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Hofmeister: 'Not Acceptable' That So Many School Districts Are Failing To Require Masks

Facebook / Governor Kevin Stitt
(From left) Oklahoma State Department of Education Superintendent Joy Hofmeister, American Sign Language interpreter Jimmy Mitchell, and Gov. Kevin Stitt at a Tuesday, Sept. 1, press conference in Stillwater.

State Superintendent Joy Hofmeister said on Tuesday that she considers it unacceptable that a sizeable number of Oklahoma school districts have declined to require masks as they reopen for in-person instruction amid the COVID-19 pandemic.

At a press conference in Stillwater with Gov. Kevin Stitt, Interim Commissioner of Health Col. Lance Frye, Oklahoma Health Care Authority CEO Kevin Corbett, and Interim State Epidemiologist Jared Taylor, Hofmeister was asked about recent reporting from StateImpact Oklahoma that roughly two-thirds of school districts in highest-risk areas are not requiring masks of staff or students.

"It's not acceptable," Hofmeister said, "and that is something that we are going to see, I think, changes occur, school by school. It is clear that those who are following the data, that are paying attention to numbers, that are working with their local health departments, are coming to that conclusion and adding policies" around mandatory masking.

As of Tuesday, StateImpact Oklahoma reported that more than 130 districts across the state had had confirmed cases of COVID-19 among faculty, staff, or students. Hofmeister stressed that those cases come with significant disruption to learning.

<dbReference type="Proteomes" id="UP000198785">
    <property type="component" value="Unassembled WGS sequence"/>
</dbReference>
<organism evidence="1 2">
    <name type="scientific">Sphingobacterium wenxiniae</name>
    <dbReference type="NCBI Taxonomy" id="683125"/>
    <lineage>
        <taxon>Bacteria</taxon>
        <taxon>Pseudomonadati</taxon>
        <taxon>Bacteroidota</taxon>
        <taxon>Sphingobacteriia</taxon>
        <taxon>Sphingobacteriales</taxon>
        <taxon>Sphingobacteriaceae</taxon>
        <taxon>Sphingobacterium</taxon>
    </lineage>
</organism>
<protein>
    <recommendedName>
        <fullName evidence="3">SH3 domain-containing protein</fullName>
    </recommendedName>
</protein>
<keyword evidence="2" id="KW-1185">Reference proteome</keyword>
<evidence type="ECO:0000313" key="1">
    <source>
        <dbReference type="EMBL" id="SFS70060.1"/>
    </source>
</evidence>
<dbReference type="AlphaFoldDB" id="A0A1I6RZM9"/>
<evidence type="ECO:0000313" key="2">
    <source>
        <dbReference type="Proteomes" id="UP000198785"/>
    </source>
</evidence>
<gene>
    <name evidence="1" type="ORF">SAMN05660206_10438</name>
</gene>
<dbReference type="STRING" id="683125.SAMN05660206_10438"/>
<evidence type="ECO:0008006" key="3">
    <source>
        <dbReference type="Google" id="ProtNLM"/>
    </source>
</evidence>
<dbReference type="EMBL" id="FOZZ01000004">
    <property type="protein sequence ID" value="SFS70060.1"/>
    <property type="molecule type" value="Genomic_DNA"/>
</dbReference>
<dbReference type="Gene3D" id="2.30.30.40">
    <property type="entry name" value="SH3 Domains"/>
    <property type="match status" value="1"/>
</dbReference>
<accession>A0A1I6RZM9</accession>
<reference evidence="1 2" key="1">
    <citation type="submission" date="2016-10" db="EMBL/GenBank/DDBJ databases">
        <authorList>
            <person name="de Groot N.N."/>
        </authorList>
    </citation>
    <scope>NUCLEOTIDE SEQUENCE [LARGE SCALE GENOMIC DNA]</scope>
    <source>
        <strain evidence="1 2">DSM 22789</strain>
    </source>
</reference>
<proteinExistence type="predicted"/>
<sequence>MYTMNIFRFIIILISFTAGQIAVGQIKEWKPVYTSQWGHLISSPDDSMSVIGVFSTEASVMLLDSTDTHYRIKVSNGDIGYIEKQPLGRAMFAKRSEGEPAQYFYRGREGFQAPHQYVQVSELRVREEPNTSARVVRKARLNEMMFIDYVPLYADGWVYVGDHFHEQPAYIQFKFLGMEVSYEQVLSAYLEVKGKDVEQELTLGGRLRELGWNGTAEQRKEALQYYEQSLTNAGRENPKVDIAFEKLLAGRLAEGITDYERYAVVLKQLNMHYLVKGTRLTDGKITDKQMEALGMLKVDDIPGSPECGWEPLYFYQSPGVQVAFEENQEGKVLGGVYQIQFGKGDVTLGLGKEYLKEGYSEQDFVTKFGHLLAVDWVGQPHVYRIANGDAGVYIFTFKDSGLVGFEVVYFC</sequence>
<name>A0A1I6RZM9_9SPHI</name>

"Our kids need schools open, and the absolute best way for that to happen -- because fewer cases mean fewer quarantined, and fewer possibilities of tragedy -- is for everyone to wear a mask for their friends, family, and neighbors," Hofmeister said.

"Masks mitigate spread. It's that simple."

Overwhelming consensus from public health experts and officials has concluded that mask-wearing is a critical factor in lowering infection rates. Stitt has said he supports mask mandates at the local level, but has vowed never to implement a statewide mandate.

Hofmeister had urged the State Board of Education to implement a series of requirements for districts to follow when reopening, but she was rejected. Each local school board in Oklahoma has the freedom to reopen in whatever way and with whatever safety measures they see fit.

Chris joined Public Radio Tulsa as a news anchor and reporter in April 2020. He’s a graduate of Hunter College and the Craig Newmark Graduate School of Journalism, both at the City University of New York.
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